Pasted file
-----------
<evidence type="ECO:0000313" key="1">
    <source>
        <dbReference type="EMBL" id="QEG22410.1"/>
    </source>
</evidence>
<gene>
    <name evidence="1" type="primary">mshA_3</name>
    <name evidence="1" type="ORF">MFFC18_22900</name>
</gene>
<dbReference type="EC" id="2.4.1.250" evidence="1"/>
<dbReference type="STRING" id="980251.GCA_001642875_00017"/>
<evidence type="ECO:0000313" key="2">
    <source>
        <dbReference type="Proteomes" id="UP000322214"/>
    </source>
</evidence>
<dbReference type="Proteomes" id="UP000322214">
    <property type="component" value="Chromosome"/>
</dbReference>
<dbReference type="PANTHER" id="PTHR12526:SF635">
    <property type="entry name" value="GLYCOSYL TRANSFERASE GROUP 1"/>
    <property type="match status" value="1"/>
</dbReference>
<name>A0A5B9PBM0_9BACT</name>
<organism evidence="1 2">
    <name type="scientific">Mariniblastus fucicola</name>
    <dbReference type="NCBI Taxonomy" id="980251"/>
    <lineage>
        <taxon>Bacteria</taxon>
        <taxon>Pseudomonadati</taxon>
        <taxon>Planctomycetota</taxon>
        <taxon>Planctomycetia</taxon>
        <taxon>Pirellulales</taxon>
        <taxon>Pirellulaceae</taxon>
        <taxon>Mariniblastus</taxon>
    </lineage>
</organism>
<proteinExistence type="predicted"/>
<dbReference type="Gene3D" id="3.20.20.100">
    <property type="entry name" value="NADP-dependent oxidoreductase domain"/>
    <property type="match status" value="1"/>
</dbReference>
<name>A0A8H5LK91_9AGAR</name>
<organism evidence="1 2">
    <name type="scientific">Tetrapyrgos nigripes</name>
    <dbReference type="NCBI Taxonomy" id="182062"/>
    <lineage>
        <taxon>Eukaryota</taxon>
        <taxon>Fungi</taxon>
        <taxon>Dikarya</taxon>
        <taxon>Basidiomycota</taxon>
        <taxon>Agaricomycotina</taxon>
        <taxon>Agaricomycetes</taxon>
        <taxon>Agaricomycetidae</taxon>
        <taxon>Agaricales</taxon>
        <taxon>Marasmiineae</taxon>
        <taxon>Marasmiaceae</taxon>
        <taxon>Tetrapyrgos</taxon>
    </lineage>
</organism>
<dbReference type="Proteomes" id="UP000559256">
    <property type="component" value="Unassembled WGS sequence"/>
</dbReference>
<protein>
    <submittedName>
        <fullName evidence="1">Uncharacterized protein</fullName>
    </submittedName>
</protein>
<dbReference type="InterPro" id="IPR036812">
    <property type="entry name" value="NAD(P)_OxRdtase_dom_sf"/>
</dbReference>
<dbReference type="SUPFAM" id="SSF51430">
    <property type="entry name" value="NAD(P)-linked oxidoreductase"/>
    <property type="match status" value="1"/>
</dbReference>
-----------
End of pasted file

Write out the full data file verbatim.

<evidence type="ECO:0000313" key="1">
    <source>
        <dbReference type="EMBL" id="QEG22410.1"/>
    </source>
</evidence>
<gene>
    <name evidence="1" type="primary">mshA_3</name>
    <name evidence="1" type="ORF">MFFC18_22900</name>
</gene>
<dbReference type="EC" id="2.4.1.250" evidence="1"/>
<dbReference type="STRING" id="980251.GCA_001642875_00017"/>
<evidence type="ECO:0000313" key="2">
    <source>
        <dbReference type="Proteomes" id="UP000322214"/>
    </source>
</evidence>
<dbReference type="Proteomes" id="UP000322214">
    <property type="component" value="Chromosome"/>
</dbReference>
<dbReference type="PANTHER" id="PTHR12526:SF635">
    <property type="entry name" value="GLYCOSYL TRANSFERASE GROUP 1"/>
    <property type="match status" value="1"/>
</dbReference>
<name>A0A5B9PBM0_9BACT</name>
<organism evidence="1 2">
    <name type="scientific">Mariniblastus fucicola</name>
    <dbReference type="NCBI Taxonomy" id="980251"/>
    <lineage>
        <taxon>Bacteria</taxon>
        <taxon>Pseudomonadati</taxon>
        <taxon>Planctomycetota</taxon>
        <taxon>Planctomycetia</taxon>
        <taxon>Pirellulales</taxon>
        <taxon>Pirellulaceae</taxon>
        <taxon>Mariniblastus</taxon>
    </lineage>
</organism>
<proteinExistence type="predicted"/>
<dbReference type="Gene3D" id="3.20.20.100">
    <property type="entry name" value="NADP-dependent oxidoreductase domain"/>
    <property type="match status" value="1"/>
</dbReference>
<name>A0A8H5LK91_9AGAR</name>
<organism evidence="1 2">
    <name type="scientific">Tetrapyrgos nigripes</name>
    <dbReference type="NCBI Taxonomy" id="182062"/>
    <lineage>
        <taxon>Eukaryota</taxon>
        <taxon>Fungi</taxon>
        <taxon>Dikarya</taxon>
        <taxon>Basidiomycota</taxon>
        <taxon>Agaricomycotina</taxon>
        <taxon>Agaricomycetes</taxon>
        <taxon>Agaricomycetidae</taxon>
        <taxon>Agaricales</taxon>
        <taxon>Marasmiineae</taxon>
        <taxon>Marasmiaceae</taxon>
        <taxon>Tetrapyrgos</taxon>
    </lineage>
</organism>
<dbReference type="Proteomes" id="UP000559256">
    <property type="component" value="Unassembled WGS sequence"/>
</dbReference>
<protein>
    <submittedName>
        <fullName evidence="1">Uncharacterized protein</fullName>
    </submittedName>
</protein>
<dbReference type="InterPro" id="IPR036812">
    <property type="entry name" value="NAD(P)_OxRdtase_dom_sf"/>
</dbReference>
<dbReference type="SUPFAM" id="SSF51430">
    <property type="entry name" value="NAD(P)-linked oxidoreductase"/>
    <property type="match status" value="1"/>
</dbReference>